Some songs previously produced in Newfoundland are "The Anti-Confederate Song" by J.W. McGrath, "Cod Liver Oil" by Johnny Burke and "Come Closer East Coaster" by Eddie Coffey. Other Newfoundland songs include "The Islander" by Bruce Moss and "Song for Newfoundland" by Buddy Wasisname and the Other Fellers.
Additional songs produced in Newfoundland with unknown composers are "Ferryland Sealer," "Good Ol' Newfie Music," "Hip Rubber Gang," "Heave Away" and "Saltwater Cowboy."
Newfoundland and Labrador is known across Canada for its traditional music. The music has a strong cultural history and continues to evolve to provide entertainment for its citizens. The term "traditional music" as used in Newfoundland and Labrador applies not only to music created by previous generations, but to newly created music as well.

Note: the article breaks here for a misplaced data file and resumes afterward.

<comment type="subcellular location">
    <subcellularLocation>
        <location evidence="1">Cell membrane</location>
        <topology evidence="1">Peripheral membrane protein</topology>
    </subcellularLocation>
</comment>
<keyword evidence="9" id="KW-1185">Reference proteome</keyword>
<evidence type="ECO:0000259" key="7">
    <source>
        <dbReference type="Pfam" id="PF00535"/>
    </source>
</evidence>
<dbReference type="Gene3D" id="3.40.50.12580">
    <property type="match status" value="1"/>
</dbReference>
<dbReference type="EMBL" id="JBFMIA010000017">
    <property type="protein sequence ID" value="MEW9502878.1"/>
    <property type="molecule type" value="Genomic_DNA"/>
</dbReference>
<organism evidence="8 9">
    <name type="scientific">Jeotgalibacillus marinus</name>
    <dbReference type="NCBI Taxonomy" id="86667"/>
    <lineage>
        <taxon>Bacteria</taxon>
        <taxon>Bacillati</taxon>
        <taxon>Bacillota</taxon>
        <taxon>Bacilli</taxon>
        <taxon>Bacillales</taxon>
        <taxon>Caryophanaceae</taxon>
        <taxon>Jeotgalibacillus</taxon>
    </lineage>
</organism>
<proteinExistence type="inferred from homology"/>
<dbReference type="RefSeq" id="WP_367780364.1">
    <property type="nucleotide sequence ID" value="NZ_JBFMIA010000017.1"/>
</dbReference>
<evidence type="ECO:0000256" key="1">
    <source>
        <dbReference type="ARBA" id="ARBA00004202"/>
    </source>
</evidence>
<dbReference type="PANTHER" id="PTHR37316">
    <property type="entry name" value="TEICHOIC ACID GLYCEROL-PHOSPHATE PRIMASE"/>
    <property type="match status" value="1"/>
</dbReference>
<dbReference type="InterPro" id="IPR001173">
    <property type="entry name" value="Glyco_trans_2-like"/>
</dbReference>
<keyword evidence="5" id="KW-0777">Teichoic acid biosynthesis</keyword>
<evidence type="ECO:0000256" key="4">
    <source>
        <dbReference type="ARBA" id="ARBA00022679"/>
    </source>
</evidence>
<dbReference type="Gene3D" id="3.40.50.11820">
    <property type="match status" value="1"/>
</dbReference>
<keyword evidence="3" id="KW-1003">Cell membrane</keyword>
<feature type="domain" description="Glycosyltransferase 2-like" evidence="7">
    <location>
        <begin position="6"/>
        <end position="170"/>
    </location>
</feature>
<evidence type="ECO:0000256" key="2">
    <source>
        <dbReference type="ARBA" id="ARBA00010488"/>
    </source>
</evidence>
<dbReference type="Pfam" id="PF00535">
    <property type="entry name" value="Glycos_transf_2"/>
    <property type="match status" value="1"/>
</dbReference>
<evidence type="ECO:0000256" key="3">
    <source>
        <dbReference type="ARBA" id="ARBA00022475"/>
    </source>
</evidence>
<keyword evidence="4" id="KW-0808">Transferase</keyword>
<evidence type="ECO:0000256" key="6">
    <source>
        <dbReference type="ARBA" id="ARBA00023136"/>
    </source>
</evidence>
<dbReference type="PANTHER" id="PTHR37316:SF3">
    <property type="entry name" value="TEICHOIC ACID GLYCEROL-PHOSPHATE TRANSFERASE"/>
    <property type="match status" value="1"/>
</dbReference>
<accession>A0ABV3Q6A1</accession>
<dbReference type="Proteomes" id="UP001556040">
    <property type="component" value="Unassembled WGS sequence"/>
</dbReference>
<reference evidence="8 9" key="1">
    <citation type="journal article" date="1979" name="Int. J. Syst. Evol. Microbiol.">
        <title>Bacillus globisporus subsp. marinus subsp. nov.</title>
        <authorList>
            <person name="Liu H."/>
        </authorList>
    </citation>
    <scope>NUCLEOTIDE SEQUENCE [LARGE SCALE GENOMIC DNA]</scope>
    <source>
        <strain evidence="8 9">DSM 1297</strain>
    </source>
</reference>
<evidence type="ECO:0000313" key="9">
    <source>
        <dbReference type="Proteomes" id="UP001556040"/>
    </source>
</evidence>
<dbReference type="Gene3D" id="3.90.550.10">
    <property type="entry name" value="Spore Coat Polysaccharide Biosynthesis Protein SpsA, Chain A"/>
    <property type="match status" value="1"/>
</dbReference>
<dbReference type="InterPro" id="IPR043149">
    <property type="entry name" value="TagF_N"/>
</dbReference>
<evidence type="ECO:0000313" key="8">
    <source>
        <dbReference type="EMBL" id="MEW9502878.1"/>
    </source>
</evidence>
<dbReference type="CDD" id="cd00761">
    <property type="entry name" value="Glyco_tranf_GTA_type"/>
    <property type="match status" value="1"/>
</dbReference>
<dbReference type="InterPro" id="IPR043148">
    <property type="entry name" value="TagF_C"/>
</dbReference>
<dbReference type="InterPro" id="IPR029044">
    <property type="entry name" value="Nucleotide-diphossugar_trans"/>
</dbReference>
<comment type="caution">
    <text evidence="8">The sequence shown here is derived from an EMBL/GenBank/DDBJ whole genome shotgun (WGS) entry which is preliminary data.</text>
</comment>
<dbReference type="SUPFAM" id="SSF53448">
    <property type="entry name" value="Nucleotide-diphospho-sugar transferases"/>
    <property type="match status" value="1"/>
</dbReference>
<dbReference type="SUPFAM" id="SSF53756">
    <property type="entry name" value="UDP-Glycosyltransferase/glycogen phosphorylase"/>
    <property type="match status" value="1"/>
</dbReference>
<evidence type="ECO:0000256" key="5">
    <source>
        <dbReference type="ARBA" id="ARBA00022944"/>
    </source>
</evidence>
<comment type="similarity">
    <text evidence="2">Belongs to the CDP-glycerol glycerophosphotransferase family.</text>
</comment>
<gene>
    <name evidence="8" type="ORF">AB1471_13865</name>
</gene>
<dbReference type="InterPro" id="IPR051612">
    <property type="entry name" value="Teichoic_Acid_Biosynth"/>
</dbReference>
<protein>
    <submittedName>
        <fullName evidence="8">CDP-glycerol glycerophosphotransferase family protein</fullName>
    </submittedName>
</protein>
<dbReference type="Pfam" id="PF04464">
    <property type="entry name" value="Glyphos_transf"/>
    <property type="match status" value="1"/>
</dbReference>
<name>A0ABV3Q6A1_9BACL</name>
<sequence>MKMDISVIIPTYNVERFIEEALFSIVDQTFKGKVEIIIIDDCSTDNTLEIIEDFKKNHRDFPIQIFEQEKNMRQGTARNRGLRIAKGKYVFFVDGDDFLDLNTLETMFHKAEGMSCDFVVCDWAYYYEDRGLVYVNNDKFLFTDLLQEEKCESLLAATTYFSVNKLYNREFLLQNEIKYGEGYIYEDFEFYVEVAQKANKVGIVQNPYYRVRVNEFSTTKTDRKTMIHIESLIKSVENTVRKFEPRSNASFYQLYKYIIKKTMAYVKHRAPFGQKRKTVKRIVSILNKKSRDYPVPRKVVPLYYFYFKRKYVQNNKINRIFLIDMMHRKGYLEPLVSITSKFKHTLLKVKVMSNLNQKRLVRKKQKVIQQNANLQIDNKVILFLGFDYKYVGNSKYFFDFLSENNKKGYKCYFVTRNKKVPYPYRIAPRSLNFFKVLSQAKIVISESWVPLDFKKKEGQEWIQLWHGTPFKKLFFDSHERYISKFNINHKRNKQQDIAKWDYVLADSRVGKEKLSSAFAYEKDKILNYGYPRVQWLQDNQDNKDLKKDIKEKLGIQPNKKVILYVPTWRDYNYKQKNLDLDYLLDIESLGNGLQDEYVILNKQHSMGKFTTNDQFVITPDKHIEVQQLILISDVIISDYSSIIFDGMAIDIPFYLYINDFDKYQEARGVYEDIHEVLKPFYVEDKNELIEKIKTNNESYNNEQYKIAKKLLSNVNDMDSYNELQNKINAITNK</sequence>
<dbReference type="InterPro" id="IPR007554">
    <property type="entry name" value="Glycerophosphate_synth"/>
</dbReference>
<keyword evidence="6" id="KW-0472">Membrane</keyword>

Newfoundland traditional music is derived from Celtic music and possesses a distinct sound. It reflects the heritage of the old countries while embracing the fresh, modern sounds of current culture, as of 2015.
"The Old Time Songs and Poetry of Newfoundland" is a book written by Gerald S. Doyle compiling music and songs originating in Newfoundland and Labrador from the 1920's to the 1960's. Newfoundland and Labrador music has since been spread across the nation of Canada using radio and television.